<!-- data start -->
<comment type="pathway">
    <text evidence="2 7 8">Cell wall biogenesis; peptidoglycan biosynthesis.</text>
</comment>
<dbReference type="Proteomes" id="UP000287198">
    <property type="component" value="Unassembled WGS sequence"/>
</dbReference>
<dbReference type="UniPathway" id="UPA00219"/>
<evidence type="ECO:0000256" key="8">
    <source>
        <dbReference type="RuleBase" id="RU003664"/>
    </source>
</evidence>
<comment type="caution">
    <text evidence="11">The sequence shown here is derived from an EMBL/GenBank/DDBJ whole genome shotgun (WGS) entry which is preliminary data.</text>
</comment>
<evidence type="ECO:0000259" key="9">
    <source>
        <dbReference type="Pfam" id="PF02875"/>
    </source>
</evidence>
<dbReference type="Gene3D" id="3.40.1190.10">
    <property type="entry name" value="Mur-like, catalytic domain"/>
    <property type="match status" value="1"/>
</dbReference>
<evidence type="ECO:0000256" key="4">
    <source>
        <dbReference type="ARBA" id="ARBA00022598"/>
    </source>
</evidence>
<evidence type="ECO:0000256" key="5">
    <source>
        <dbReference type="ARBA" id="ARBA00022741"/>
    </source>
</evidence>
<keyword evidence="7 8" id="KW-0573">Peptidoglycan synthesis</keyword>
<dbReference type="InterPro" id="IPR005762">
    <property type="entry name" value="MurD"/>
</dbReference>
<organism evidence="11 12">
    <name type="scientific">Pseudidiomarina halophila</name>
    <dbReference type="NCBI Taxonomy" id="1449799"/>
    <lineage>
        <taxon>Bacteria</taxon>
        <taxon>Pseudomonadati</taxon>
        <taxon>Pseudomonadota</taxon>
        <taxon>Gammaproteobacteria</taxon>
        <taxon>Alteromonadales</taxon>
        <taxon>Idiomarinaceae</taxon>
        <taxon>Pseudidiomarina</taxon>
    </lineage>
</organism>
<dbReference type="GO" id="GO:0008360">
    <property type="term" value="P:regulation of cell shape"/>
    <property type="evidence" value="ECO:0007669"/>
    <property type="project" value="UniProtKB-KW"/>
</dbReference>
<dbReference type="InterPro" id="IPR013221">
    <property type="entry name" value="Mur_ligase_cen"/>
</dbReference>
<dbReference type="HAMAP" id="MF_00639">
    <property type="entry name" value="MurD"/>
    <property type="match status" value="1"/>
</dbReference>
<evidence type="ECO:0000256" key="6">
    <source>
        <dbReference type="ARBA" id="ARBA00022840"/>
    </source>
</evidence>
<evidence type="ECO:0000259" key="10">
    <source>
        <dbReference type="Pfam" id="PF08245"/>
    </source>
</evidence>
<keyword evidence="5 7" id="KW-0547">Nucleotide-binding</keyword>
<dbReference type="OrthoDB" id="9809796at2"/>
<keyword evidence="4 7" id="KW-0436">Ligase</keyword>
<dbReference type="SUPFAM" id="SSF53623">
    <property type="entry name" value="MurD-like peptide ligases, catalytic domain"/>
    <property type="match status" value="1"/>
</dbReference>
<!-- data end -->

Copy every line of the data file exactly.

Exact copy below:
<comment type="pathway">
    <text evidence="2 7 8">Cell wall biogenesis; peptidoglycan biosynthesis.</text>
</comment>
<dbReference type="Proteomes" id="UP000287198">
    <property type="component" value="Unassembled WGS sequence"/>
</dbReference>
<dbReference type="UniPathway" id="UPA00219"/>
<evidence type="ECO:0000256" key="8">
    <source>
        <dbReference type="RuleBase" id="RU003664"/>
    </source>
</evidence>
<comment type="caution">
    <text evidence="11">The sequence shown here is derived from an EMBL/GenBank/DDBJ whole genome shotgun (WGS) entry which is preliminary data.</text>
</comment>
<evidence type="ECO:0000259" key="9">
    <source>
        <dbReference type="Pfam" id="PF02875"/>
    </source>
</evidence>
<dbReference type="Gene3D" id="3.40.1190.10">
    <property type="entry name" value="Mur-like, catalytic domain"/>
    <property type="match status" value="1"/>
</dbReference>
<evidence type="ECO:0000256" key="4">
    <source>
        <dbReference type="ARBA" id="ARBA00022598"/>
    </source>
</evidence>
<evidence type="ECO:0000256" key="5">
    <source>
        <dbReference type="ARBA" id="ARBA00022741"/>
    </source>
</evidence>
<keyword evidence="7 8" id="KW-0573">Peptidoglycan synthesis</keyword>
<dbReference type="InterPro" id="IPR005762">
    <property type="entry name" value="MurD"/>
</dbReference>
<organism evidence="11 12">
    <name type="scientific">Pseudidiomarina halophila</name>
    <dbReference type="NCBI Taxonomy" id="1449799"/>
    <lineage>
        <taxon>Bacteria</taxon>
        <taxon>Pseudomonadati</taxon>
        <taxon>Pseudomonadota</taxon>
        <taxon>Gammaproteobacteria</taxon>
        <taxon>Alteromonadales</taxon>
        <taxon>Idiomarinaceae</taxon>
        <taxon>Pseudidiomarina</taxon>
    </lineage>
</organism>
<dbReference type="GO" id="GO:0008360">
    <property type="term" value="P:regulation of cell shape"/>
    <property type="evidence" value="ECO:0007669"/>
    <property type="project" value="UniProtKB-KW"/>
</dbReference>
<dbReference type="InterPro" id="IPR013221">
    <property type="entry name" value="Mur_ligase_cen"/>
</dbReference>
<dbReference type="HAMAP" id="MF_00639">
    <property type="entry name" value="MurD"/>
    <property type="match status" value="1"/>
</dbReference>
<evidence type="ECO:0000256" key="6">
    <source>
        <dbReference type="ARBA" id="ARBA00022840"/>
    </source>
</evidence>
<evidence type="ECO:0000259" key="10">
    <source>
        <dbReference type="Pfam" id="PF08245"/>
    </source>
</evidence>
<keyword evidence="5 7" id="KW-0547">Nucleotide-binding</keyword>
<dbReference type="OrthoDB" id="9809796at2"/>
<keyword evidence="4 7" id="KW-0436">Ligase</keyword>
<dbReference type="SUPFAM" id="SSF53623">
    <property type="entry name" value="MurD-like peptide ligases, catalytic domain"/>
    <property type="match status" value="1"/>
</dbReference>